Kayla Blood moved up to the Stadium Series in 2022 and into the Monster Jam World Finals

Blood Monster Jam Finals
Feld Entertainment, Inc.

Kayla Blood used her drive and concentration to make it onto the biggest stage Monster Jam offers this weekend for World Finals in Orlando, Florida.

This is Blood’s first year competing in a Stadium series, after seven years racing in the Triple Threat series and running in smaller arenas. The new stage was set for an invigorated Blood, who used the control and discipline she learned coming up through the series and her military career to blossom in the Stadium setting.

“When you’re in the arenas you have to worry about these boundaries and walls,” Blood told NBC Sports as she took a break from practicing for the World Finals. “There’s a lot of skill involved. Whenever you’re driving, you have to be a little careful.

“Then going into these stadiums, we have huge, massive jumps where we get 30 to 50 feet of air. It’s absolutely amazing after doing arenas for so long to go out to the stadium and spread your wings a little bit.”

While Blood is excited and prepared to be in the Stadium series, she knows it comes from the work she’s done to make it there. 

“It’s one of those things you have to start in Arena because it teaches you so much of the technical skills [needed] in Monster Jam trucks,” Blood said. “You’re wanting to go absolutely crazy and do what you can to get the fans out of their seats and have a great run and get scored hard. But at the same time, you’re controlling this 12,000-pound truck in a small tight space. It teaches you a lot of different things, especially the skills around handling the truck and getting it where it needs to go.”

This season Blood felt like she improved each week and secured her first Freestyle win at Angels Stadium in Anaheim, California. To win the competition everything had to go perfectly for Blood. The truck had to be 100 percent, the tricks had to be 100 percent and the driver had to be 100 percent. This was night the stars above Angels Stadium aligned.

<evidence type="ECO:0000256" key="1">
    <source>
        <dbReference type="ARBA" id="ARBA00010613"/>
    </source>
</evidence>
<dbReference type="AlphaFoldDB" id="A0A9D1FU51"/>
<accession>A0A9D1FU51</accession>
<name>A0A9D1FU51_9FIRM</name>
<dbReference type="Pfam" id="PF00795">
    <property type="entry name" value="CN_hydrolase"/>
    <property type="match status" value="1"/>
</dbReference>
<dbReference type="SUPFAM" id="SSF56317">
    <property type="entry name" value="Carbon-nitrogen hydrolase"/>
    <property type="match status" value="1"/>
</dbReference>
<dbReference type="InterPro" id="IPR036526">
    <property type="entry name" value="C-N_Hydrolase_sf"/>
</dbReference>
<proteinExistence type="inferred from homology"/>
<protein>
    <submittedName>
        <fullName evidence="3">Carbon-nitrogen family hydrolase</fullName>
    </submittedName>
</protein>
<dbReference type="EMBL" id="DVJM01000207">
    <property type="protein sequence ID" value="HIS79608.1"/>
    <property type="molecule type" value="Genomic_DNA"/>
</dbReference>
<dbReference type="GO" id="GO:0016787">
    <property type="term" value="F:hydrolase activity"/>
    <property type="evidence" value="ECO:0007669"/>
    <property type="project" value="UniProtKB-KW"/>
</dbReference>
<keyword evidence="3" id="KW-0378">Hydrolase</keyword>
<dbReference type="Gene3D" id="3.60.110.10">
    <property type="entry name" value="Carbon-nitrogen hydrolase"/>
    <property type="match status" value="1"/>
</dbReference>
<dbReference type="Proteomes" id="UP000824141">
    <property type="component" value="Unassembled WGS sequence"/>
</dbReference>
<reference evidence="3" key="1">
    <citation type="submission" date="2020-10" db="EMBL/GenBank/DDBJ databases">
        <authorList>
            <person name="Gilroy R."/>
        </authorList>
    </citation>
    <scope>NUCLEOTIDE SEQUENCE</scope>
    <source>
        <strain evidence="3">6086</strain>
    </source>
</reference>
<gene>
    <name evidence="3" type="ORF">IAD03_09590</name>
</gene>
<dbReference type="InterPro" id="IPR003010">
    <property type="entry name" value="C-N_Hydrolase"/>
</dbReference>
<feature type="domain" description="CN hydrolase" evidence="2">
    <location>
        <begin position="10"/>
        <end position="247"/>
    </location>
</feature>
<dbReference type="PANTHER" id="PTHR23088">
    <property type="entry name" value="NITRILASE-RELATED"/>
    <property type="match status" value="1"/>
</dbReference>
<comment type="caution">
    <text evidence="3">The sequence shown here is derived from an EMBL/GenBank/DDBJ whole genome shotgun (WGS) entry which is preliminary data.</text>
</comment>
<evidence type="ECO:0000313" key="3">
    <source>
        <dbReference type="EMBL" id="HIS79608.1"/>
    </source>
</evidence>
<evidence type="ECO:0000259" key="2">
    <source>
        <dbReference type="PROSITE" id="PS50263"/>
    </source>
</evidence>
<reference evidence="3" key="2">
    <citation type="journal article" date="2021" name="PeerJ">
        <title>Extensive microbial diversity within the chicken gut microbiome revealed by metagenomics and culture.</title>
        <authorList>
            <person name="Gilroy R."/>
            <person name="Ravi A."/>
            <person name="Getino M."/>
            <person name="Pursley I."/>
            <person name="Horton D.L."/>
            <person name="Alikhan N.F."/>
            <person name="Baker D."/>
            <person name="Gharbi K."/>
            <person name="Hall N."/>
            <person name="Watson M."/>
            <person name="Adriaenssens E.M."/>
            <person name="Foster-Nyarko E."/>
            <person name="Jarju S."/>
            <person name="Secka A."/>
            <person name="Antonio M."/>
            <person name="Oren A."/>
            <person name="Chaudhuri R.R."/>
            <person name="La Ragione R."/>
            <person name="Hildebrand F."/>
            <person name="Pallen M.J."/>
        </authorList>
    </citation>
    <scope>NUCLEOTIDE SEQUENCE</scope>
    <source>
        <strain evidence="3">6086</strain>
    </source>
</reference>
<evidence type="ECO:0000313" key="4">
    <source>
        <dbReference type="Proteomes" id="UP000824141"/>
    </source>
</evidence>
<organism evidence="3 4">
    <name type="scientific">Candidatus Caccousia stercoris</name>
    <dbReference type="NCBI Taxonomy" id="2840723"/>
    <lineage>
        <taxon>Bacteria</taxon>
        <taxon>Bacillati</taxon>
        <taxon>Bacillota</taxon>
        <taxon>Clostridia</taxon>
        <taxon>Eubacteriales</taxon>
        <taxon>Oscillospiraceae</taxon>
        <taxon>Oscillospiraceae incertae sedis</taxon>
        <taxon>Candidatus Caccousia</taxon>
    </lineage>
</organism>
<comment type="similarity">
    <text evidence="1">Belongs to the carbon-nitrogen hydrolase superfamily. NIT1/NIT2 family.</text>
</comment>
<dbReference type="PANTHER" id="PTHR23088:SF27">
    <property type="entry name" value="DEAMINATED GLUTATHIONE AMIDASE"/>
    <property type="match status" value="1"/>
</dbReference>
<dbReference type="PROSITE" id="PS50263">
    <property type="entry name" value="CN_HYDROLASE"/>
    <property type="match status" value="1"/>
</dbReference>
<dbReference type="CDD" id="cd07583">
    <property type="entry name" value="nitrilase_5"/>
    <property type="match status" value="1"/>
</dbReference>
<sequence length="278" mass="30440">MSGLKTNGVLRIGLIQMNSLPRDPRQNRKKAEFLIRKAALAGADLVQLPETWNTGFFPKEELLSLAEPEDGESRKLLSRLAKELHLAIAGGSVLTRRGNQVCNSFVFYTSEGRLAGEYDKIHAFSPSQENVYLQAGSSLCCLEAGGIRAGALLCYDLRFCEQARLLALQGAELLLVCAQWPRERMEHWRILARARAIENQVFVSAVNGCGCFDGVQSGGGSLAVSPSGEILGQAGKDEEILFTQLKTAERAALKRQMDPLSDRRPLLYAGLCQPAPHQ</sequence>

“We had a perfect night,” Blood said as she recalled that performance. “We got some big air and fulfilled our whole two minutes of the freestyle. We were able to complete a backflip, come out of the backflip and put it in gear and go for it. Rip some crazy donuts and had a sidewall save. It was just an absolute crazy run.”

MORE: Mark List rediscovered his passion for Monster Jam ahead of the World Finals

Blood carries this victory with her because she knows what it means to her as a female competitor. While Monster Jam allows all people to compete in the same competition and under the same set of rules, there are biases that women in sports are still trying to overcome. 

Blood Monster Jam Finals
Competing in the smaller confines of the Arena Series gave Kayla Blood the confidence to move up to the Stadium Series. (Feld Entertainment Inc.)

“It was pretty awesome to be able to do that in front of everyone, because as a female in a male-dominated sport we’re so underestimated,” Blood said. “So when we were able to go out there and show them we were capable of being in the same building as males and winning competitions, let alone freestyles … I could hear people going nuts inside of our trucks over the 1,500-horsepower engine.

“It’s pretty epic and it’s a moment I’ll never forget.”

When eyes are on you in times of success, it makes up for the times the spotlight shines on your misses. Blood believes she doesn’t always get a fair look in the eyes of certain observers. This drives her to be better every time – and the reason is because she carries the men and women of the military with her while driving the Soldier of Fortune truck. Blood is a veteran and with that spotlight added to focus of being a woman in motorsports, any mistake could cost her dearly.

“Whenever any female is on the track all eyes are on you,” Blood said. “It’s a little bit of pressure that you have to learn how to deal with mentally. As women, we have to work 10 times harder to get credibility in this field than the men do.

“The men go out there and have the same issues as the women and people are more apologetic or understanding when it comes to them. We have to be on our game at all times because people are judging us and we’re trying to prove ourselves worthy of being here. All these females in Monster Jam, they all bring something different to the table and they’re all super talented.”

All eyes will be on Kayla again this weekend as she tries to stain the field with the metaphorical blood of her competition. A shortened practice day on Thursday for truck maintenance means that she’s going into the weekend a little blindsided. Regardless of the results from the Monster Jam World Finals, Blood ends the season with a lot of pride of what she accomplished and an appreciation of what this competition has given her.